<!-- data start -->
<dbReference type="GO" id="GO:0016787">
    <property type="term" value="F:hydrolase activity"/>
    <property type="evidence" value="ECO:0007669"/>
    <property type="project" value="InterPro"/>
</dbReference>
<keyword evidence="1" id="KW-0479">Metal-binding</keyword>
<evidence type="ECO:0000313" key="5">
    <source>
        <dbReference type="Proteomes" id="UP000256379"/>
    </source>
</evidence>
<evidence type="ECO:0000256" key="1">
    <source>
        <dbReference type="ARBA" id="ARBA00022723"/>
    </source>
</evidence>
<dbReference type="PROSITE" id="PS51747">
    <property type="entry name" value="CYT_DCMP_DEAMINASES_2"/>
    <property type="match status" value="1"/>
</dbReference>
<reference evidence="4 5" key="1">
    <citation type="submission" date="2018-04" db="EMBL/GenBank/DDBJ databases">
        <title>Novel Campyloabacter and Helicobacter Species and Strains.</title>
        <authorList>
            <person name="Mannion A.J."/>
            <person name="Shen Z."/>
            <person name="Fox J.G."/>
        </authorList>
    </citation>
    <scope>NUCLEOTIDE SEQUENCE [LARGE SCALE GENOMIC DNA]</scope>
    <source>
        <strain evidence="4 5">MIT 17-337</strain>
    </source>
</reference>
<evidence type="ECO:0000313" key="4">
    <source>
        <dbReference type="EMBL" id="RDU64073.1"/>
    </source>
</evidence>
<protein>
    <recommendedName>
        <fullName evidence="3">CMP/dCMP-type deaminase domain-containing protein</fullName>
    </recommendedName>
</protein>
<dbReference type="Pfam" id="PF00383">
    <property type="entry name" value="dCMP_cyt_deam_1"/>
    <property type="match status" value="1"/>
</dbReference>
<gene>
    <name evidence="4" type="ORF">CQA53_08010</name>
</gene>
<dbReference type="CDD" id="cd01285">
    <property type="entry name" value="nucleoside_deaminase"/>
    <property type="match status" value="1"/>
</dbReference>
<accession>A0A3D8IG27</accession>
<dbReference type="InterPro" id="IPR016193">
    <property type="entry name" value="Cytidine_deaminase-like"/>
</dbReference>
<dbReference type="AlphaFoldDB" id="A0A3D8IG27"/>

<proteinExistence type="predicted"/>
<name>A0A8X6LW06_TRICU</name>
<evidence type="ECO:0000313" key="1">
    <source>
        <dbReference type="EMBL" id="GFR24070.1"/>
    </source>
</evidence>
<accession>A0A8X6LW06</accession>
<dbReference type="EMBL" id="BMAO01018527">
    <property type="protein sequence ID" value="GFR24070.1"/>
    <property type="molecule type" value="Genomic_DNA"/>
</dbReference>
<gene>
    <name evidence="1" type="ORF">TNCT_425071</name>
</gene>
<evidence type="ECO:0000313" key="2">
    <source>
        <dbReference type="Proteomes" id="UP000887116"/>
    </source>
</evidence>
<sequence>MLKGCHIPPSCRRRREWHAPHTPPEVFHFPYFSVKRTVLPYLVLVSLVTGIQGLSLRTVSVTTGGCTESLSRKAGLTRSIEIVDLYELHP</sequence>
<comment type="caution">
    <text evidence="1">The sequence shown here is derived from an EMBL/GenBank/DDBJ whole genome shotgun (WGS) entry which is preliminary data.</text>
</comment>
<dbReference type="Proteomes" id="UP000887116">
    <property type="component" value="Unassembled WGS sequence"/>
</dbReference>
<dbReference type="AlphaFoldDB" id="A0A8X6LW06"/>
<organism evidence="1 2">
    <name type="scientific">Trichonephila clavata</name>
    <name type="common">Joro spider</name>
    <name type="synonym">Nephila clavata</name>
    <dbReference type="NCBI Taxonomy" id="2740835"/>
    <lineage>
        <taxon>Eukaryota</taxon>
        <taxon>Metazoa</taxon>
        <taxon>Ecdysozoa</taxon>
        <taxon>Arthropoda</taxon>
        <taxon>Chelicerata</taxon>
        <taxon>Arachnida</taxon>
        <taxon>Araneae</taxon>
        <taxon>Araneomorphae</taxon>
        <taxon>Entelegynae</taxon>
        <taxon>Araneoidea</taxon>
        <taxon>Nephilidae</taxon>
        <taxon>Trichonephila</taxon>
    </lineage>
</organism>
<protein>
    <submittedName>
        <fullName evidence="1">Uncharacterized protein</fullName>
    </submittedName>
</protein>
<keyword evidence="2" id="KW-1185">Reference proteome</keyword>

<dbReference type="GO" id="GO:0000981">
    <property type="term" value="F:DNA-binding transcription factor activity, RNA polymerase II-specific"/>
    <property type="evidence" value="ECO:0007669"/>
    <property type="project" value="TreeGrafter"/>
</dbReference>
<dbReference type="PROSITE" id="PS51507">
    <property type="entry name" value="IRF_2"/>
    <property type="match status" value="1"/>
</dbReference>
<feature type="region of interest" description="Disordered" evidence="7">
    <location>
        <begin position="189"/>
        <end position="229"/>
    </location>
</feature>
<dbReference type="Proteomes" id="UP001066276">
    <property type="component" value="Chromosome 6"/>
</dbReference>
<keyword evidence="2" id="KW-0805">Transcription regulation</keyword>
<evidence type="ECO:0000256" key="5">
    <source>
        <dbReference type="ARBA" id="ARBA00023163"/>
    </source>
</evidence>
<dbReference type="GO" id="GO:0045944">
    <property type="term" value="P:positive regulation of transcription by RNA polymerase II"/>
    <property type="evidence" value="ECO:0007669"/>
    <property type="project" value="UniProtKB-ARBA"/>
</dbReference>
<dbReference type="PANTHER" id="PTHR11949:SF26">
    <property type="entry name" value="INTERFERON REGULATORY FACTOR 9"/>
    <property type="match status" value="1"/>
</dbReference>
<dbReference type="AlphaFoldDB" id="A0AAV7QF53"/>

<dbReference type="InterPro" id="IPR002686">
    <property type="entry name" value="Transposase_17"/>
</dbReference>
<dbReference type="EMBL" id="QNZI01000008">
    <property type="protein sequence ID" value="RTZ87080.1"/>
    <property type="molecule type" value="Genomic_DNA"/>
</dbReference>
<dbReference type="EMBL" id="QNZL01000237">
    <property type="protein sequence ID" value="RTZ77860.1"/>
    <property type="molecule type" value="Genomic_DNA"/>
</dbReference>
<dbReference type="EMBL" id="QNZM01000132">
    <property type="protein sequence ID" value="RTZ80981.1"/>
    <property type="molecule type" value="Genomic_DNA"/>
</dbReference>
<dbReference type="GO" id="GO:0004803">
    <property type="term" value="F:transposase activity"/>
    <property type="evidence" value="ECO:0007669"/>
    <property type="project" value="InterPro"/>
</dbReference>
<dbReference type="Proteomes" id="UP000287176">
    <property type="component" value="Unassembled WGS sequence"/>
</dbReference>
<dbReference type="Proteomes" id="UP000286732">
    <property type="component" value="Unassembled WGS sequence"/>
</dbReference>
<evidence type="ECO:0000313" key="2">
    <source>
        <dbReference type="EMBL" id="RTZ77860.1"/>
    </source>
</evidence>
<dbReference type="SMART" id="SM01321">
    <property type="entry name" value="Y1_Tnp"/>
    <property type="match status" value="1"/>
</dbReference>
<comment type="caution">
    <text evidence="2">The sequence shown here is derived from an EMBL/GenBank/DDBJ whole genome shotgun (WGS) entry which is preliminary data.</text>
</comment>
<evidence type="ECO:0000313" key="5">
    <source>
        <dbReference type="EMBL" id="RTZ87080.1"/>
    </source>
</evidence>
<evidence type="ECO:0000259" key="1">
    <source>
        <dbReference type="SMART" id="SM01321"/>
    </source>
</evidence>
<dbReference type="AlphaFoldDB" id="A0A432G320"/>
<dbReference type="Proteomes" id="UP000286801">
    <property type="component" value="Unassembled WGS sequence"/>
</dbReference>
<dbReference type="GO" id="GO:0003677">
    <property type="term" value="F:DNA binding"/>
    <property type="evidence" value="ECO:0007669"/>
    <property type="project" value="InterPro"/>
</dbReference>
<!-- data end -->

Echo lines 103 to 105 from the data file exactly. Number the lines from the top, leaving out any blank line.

        <taxon>Entelegynae</taxon>
        <taxon>Araneoidea</taxon>
        <taxon>Nephilidae</taxon>